Social: Living in a Community of Peers

Ruth Michaelis is blunt when asked what it's like to move into a retirement residence after 33 years in the same apartment: "It's a good move, but a hard move. I didn't think I'd like it."

Comfort Life TV
The People: Joan Main, Amica West Vancouver,
Vancouver, BC

Unfortunately, the 80-year-old widow didn't have much choice. Ruth was a victim of the infamous 2008 Maple Leaf Foods listeria outbreak. "I've never been so sick in my life," she recalls. Though she eventually recovered sufficiently to leave the hospital, Ruth wasn't well enough to move back home. That's when she moved into Erin Mills Lodge in Mississauga, Ontario.

Despite her initial misgivings, she couldn't be happier. She sees how living alone was taking a toll. "I wasn't caring for myself as well as I should have," she admits. "It's better to be someplace where there's always someone to help me."

According to life transition consultant Dr. Amy D'Aprix, Ruth's situation isn't uncommon. "As we age, our support system shrinks. Sometimes we don't realize how isolated we've gotten until we're around people again." She points out that not only does social isolation make us feel lonely but it might be endangering our health. In fact, according to a 2003 report by the World Health Organization, social isolation makes us candidates for premature death, lower general well-being, depression and higher levels of disability from chronic diseases. "When someone moves to a retirement residence, they have personal contact again," says D'Aprix. "Since everyone's at the same life stage, they have tremendous support."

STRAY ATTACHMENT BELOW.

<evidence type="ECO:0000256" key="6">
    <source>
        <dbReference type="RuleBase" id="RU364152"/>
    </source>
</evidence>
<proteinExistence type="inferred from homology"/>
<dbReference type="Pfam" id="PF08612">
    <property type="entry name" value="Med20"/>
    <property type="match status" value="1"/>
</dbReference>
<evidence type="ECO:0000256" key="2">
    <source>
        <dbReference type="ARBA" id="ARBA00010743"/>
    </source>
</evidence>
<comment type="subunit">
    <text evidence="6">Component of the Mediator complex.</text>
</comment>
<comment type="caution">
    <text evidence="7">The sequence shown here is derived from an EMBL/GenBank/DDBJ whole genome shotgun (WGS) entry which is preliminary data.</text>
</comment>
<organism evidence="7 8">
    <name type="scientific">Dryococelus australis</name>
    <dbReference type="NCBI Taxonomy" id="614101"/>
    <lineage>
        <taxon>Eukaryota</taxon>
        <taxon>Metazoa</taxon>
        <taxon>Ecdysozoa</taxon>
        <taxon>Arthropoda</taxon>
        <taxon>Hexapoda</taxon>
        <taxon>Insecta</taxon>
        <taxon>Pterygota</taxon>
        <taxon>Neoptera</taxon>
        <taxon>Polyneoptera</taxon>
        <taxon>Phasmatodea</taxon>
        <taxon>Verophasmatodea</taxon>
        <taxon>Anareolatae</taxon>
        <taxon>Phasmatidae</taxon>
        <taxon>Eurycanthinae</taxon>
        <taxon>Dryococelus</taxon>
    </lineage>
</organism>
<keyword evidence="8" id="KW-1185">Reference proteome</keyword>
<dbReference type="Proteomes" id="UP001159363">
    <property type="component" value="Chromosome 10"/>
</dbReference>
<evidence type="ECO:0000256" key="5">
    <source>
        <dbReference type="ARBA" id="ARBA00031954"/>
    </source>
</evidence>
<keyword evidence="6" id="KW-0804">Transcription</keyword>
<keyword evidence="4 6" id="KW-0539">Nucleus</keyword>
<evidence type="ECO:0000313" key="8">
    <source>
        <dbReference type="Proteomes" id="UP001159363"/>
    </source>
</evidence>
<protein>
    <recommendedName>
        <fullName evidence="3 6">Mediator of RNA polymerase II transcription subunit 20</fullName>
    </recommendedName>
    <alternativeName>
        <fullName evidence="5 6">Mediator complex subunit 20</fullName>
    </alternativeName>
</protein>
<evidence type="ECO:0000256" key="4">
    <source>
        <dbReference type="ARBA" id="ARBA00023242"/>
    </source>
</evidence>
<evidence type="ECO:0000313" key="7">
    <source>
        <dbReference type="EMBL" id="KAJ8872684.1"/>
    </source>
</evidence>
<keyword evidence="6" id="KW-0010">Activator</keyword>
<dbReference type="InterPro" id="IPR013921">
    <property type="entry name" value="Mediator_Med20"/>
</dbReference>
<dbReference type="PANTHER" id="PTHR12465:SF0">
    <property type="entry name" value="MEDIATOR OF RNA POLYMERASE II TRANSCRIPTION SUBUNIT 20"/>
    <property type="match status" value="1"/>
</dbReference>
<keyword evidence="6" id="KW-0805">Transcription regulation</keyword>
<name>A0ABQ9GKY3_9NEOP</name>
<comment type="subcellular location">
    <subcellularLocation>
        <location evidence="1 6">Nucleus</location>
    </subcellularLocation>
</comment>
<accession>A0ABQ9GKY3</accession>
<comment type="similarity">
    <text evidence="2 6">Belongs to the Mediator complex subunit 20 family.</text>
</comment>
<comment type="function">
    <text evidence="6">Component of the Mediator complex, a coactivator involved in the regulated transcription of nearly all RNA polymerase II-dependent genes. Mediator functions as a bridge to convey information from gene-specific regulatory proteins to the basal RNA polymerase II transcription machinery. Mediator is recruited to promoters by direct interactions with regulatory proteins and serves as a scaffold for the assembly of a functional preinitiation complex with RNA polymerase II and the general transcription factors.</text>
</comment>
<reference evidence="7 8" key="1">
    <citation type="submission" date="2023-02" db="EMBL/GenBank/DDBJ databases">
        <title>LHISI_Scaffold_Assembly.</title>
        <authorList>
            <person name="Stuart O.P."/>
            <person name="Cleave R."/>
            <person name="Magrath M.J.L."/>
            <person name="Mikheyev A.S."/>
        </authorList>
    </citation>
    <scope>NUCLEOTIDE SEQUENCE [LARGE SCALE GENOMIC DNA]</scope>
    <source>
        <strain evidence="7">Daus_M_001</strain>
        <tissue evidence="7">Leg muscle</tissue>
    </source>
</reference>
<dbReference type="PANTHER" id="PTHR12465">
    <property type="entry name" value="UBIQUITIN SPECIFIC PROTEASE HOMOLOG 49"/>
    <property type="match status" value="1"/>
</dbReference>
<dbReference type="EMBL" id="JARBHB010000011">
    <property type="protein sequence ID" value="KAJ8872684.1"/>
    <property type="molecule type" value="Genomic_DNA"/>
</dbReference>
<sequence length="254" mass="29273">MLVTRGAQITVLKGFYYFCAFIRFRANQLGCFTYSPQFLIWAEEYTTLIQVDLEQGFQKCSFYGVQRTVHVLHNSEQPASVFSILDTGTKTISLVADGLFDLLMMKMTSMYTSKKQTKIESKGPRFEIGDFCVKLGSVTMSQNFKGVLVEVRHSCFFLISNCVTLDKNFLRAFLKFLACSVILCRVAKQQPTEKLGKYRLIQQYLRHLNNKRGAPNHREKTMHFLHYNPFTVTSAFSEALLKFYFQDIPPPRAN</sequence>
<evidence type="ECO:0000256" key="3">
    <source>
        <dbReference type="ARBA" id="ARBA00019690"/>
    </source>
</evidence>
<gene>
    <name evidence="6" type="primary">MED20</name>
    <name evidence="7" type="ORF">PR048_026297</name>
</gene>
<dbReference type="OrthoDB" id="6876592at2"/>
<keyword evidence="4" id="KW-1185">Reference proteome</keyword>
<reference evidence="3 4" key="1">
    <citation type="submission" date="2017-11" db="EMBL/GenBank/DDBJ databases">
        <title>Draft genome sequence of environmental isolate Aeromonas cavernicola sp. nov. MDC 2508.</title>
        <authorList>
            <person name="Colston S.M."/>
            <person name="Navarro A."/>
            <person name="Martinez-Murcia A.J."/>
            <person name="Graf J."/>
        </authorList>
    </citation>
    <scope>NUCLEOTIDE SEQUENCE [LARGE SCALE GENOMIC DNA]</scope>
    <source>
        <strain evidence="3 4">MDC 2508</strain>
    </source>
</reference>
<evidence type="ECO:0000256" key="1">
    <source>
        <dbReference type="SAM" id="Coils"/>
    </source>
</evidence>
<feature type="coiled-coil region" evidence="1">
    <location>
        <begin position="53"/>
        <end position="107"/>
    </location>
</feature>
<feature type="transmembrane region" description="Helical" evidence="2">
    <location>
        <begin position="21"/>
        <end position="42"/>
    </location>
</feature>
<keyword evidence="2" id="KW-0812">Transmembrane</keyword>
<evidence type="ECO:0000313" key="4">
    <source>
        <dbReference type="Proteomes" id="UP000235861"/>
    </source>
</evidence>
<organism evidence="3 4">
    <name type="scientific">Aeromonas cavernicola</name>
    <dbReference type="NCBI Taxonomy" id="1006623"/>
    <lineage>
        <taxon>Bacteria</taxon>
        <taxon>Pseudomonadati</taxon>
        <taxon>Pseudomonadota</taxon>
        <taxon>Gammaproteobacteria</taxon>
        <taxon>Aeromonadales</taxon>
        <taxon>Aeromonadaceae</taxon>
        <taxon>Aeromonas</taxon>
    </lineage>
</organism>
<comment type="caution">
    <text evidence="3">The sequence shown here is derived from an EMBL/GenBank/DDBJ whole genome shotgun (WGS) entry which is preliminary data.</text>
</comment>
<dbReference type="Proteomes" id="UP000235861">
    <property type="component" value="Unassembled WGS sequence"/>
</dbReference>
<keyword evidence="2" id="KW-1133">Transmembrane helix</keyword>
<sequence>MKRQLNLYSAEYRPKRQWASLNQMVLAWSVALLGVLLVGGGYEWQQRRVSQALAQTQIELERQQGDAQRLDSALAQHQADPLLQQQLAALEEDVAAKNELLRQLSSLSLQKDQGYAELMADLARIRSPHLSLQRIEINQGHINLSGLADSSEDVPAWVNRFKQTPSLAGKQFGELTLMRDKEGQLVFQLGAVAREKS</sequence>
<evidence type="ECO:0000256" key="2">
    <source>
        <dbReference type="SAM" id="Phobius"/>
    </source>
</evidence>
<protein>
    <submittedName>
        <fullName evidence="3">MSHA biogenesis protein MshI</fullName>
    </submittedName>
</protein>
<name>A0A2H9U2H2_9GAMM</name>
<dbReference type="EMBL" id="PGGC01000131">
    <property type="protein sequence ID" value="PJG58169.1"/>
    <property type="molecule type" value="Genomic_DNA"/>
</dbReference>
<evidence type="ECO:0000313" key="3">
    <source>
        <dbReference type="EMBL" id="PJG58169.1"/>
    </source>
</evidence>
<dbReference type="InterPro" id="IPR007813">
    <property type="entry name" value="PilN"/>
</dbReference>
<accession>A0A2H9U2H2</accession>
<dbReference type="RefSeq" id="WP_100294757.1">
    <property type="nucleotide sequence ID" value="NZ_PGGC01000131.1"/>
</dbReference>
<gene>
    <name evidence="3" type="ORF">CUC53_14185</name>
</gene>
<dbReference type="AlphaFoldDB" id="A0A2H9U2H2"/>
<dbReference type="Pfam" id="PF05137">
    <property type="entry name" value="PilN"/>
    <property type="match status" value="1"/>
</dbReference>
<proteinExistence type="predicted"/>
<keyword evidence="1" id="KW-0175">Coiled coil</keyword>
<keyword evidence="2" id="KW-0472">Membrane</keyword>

Ruth won't argue with that. Not only is she happy someone's watching out for her health, but she loves the active social life at Erin Mills. "We play cards, we exercise. I'm getting into more things like book club and art classes. I wouldn't be doing these things if I was still living alone. It's so good to interact with other people."

"I wouldn't be doing these things if I was still living alone. It's so good to interact with other people."
— Ruth Michaelis, Erin Mills Lodge



Seven pillars of a fulfilling retirement

This is one of a series of articles detailing seven pillars of a fulfilling retirement. Six other articles discuss other critical aspects of an ideal retirement including the following:


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